Does he mean he has had the same effect (remission) for him while trying it?
 

Hip

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Hi Hip, Im new to the staphylococcus vaccine but Im thinking of maybe trying. I started of with ME but later on got lyme aswell. I suppose that Gottfries got some lymies aswell back in the god old days when Staphypan was available. But have you or anyone else heard anything of a patient with lyme testing this treatment?
@ECAsson tried the vaccine, and I believe was tested positive for Lyme. I am not sure if they had in the past treated with the vaccine Lyme ME/CFS patients at the Gottfries Clinic. Don't forget that the original Staphypan vaccine was discontinued in 2005, so the clinic has been unable to treat any patient with the vaccine since then.

In Prof Gottfries's published clinical trials on the original Staphypan vaccine, the cohorts were female patients who fulfilled the criteria for both fibromyalgia and CFS. So that indicates the type of patients that were treated in the trials.



Does he mean he has had the same effect (remission) for him while trying it?
Yes, that's the early indications, but he has not been testing it for long enough to know. This is just early impressions after testing the Russian Medgamal Staphylococcus alpha toxoid vaccine for 4½ months. Prof Gottfries did say that Russian vaccine (adsorbed version) seems a little weaker than that original Staphypan vaccine, and so is taking the Russian vaccine once every 2 weeks, rather than the usual Staphypan protocol of once every 3 or 4 weeks. But, yes, so far the Medgamal vaccine seems to be maintaining remission.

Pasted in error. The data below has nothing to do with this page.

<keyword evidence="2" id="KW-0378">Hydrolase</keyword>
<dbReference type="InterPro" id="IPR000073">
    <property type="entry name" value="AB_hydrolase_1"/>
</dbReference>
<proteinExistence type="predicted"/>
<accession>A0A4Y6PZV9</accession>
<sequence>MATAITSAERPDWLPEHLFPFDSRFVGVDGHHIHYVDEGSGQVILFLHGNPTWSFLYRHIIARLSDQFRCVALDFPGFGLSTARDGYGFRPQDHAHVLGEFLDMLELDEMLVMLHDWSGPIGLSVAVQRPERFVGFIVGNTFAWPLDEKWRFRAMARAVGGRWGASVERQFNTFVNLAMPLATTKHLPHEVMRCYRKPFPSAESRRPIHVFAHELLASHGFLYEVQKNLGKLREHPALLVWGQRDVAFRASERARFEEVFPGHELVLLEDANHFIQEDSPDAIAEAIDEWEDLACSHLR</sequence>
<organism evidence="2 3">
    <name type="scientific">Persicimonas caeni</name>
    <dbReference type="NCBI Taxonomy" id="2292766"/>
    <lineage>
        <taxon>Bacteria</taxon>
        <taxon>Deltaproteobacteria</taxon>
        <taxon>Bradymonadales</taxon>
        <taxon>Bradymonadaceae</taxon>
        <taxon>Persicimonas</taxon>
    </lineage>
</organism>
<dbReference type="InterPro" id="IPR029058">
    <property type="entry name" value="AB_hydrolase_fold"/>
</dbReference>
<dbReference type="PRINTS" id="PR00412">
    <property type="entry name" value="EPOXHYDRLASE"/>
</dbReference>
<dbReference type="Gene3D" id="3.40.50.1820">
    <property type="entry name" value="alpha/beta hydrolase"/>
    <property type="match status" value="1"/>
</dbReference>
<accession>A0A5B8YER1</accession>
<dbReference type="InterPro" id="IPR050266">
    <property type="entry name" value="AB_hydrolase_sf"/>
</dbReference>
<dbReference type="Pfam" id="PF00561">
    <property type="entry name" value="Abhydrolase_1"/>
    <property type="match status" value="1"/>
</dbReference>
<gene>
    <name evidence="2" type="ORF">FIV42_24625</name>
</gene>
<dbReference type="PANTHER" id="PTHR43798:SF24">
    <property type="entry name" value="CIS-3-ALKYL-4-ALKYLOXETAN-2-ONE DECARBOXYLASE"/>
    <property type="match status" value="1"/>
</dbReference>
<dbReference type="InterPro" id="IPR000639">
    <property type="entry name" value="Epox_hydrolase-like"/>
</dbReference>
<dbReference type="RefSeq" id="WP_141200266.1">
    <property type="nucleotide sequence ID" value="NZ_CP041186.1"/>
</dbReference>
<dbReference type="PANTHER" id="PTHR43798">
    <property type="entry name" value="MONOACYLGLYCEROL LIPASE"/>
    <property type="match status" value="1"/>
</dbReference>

But Gottfries found that the effects of the non-adsorbed Medgamal Staphylococcus alpha toxoid vaccine was much weaker than the adsorbed version; so that means anyone on this thread like me, who previously tried the non-adsorbed vaccine as a test used a much weaker product — a product that may have been too weak to produce any noticeable effects on ME/CFS symptoms.
 
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@Hip Does the this Russian anatoxin content Enterotoxins A-C ?.. I Do believe those are importan, because one of this toxins can mutade and activate the Enteroviruses we are vaccinated against to protect Polio.. I got the vaccine During 5 years .. and have no developed some neurological problems ... There is a lot of interesting referencer in the trial book written by dr Olof Zachrisson which is important.
I am looking after the German original German article, I have it some place but I do have a lot of paper and a bad memory